generalization must out of relative obscurity discover its mission, fulfill it or betray it. Effiong [1980] and Nwankwo [1981] dwelt extensively on the nefarious activities of the multinational corporations [MNCs] in Nigeria, but unlike of Effiong [1980],

Nwankwo recommends outright nationalization of these companies. He enumerated the visible activities of the multinationals which include:

  • Monopolization of the means of production.
  • The repatriation of profits etc.

On the invisible activities of MNCs, he says that they engage in transfer pricing and over-invoicing. After weighing the advantages and disadvantages of the multinationals, he concluded that their disadvantages outweighed the advantages and therefore argues that the contributions of these corporations are at best illusory. All scholars so far reviewed are basically saying the same thing but from different angles. This boils down to the conclusion that the underdevelopment of the third world countries in general and Nigeria in particular is due to the integration of their economy into the capitalist system.

Corruption and corrupt practice in all its ramification cannot succeed or thrive without the connivance of the international bourgeoisie who provide a safe haven for loot public fund in a various home countries, for instance when Gary Foxcroft and Sam Itauma produced the documentary entitled: “Saving Africans witch Children aired on the British Broadcasting Corporation, BBC, and channel 4 of the United kingdom three years ago, the whole world was outraged. The outrage was as a result of the cruelty meted on children who were accused of being witcher. As a result many individuals, corporate bodies, nations and governments took decisive actions to curb the trend and doled out money to Foxcroft and Itauma organization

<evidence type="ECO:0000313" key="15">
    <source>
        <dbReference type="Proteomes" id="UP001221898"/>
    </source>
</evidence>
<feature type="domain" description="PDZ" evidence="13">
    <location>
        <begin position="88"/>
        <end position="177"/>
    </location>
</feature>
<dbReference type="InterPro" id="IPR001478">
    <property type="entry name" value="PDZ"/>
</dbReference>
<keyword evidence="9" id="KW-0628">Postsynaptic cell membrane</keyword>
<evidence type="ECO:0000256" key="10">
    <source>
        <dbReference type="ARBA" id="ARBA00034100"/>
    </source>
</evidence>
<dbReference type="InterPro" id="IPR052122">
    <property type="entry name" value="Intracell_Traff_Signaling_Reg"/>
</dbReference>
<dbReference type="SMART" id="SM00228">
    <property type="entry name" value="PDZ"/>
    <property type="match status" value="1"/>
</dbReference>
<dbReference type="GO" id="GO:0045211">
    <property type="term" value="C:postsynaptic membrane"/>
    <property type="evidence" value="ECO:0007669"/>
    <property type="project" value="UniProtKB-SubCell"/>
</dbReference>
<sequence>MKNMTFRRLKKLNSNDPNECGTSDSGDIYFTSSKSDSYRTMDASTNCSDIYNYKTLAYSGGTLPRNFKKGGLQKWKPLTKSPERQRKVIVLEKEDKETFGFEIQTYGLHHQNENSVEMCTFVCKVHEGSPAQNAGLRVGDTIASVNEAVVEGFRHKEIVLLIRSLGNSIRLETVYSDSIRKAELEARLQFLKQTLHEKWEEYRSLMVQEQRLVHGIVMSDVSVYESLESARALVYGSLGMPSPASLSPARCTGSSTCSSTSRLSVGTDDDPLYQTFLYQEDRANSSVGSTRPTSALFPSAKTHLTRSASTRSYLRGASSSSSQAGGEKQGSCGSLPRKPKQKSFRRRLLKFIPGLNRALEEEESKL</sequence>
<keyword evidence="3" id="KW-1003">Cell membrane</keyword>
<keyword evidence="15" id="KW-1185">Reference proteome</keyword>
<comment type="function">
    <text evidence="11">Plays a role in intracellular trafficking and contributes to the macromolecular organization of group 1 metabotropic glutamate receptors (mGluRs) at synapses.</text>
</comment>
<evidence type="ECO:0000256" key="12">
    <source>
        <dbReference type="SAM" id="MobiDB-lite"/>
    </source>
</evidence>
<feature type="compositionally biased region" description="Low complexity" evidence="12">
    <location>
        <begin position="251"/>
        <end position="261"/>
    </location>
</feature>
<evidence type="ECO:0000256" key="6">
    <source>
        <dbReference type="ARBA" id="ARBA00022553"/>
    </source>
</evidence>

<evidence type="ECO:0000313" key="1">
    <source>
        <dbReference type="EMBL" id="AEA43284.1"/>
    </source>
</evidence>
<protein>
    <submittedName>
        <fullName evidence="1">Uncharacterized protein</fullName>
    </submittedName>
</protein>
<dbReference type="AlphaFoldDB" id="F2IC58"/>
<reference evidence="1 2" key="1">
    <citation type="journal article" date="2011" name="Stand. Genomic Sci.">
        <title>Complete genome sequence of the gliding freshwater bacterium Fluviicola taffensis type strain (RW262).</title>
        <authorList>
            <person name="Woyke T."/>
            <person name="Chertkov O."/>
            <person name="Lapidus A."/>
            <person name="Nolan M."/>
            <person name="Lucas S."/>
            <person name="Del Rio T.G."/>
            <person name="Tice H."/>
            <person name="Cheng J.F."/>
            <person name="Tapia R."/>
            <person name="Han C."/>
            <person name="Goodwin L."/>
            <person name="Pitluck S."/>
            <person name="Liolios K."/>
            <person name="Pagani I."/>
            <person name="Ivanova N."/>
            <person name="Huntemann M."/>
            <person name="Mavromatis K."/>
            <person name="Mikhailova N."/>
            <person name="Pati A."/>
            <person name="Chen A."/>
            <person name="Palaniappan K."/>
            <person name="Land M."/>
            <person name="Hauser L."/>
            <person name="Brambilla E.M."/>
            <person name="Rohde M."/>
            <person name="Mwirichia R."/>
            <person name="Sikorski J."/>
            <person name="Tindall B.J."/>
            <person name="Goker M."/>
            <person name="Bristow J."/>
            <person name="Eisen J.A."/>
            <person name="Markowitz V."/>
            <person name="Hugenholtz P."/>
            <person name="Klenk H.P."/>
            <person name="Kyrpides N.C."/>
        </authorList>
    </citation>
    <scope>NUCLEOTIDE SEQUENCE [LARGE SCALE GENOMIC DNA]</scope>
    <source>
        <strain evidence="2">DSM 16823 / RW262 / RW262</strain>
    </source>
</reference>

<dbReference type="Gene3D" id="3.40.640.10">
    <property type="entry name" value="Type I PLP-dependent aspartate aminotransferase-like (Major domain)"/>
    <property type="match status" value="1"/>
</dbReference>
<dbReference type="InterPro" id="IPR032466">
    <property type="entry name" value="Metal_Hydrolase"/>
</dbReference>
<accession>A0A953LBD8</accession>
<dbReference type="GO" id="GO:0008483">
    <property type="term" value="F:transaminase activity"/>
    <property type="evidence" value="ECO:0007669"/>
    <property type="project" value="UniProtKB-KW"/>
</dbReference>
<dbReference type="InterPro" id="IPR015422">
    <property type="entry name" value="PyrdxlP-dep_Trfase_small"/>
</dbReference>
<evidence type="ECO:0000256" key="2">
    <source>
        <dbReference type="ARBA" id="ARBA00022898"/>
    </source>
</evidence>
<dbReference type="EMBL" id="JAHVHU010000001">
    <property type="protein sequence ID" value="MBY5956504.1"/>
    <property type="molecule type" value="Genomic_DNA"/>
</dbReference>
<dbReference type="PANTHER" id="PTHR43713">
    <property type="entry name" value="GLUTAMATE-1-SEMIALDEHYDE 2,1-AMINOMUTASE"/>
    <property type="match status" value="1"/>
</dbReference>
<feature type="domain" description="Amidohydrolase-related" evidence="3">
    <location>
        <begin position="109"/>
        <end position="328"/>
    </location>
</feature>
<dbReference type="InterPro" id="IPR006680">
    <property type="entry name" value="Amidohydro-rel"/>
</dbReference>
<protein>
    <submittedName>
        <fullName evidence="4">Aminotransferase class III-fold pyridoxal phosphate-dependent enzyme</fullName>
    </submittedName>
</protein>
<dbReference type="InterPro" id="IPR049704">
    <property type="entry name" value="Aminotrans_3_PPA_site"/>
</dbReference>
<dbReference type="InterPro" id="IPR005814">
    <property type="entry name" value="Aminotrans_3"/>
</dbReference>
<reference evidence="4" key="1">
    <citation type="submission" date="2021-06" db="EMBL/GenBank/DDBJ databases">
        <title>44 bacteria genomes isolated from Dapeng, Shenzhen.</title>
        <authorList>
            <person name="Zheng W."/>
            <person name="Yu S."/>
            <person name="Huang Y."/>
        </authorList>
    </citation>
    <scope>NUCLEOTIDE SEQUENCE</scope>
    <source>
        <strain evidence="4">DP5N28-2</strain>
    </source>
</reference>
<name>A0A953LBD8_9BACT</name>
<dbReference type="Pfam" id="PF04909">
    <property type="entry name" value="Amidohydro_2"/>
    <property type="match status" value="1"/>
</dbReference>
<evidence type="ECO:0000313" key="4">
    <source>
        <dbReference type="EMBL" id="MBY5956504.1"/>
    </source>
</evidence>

to assist the kids. But unknown to many donors, Foxcroft and Itauma where scammers who were abusing the opportunities and goodwill provided by the documentary to line their pockets. Sally the duo has turned the misfortune of the children into a fortune making business, amassing wealth from unsuspecting donors under the guise of helping the ‘child witches’. None of the kids have sufficiently benefited from then funds as they are being kept in a very particular condition .so far they have collected over £10million pounds (₦2.6 billion) documentary available to news watch shows that between November 2008 exactly after two days after the documentary was first aired in London and April 2009 .fox croft and his accomplice had collected £25,638 British pounds or ₦68.2 million from donations made online through his website WWW. stepping stone Nigeria on behalf of the stepping stone Nigeria, SSN, and his nongovernmental organization ,NGO, supposedly for the upkeep of children in Akwa Ibom state .records also shows that the amount realized within 6month after the discovery was shown in UK was above their project target of £20000 pounds or ₦5.08 million. By September 2009, fox croft’s stepping stone Nigeria whose UK headquarters is at 24 St Leonard’s house, Leonard’s gate. Gate Lancaster, had raked in 1.5 million equivalent to 381 million in donation for the purpose of financing the kids in Ituama’s child rehabilitations network ,CRAR centre in Eket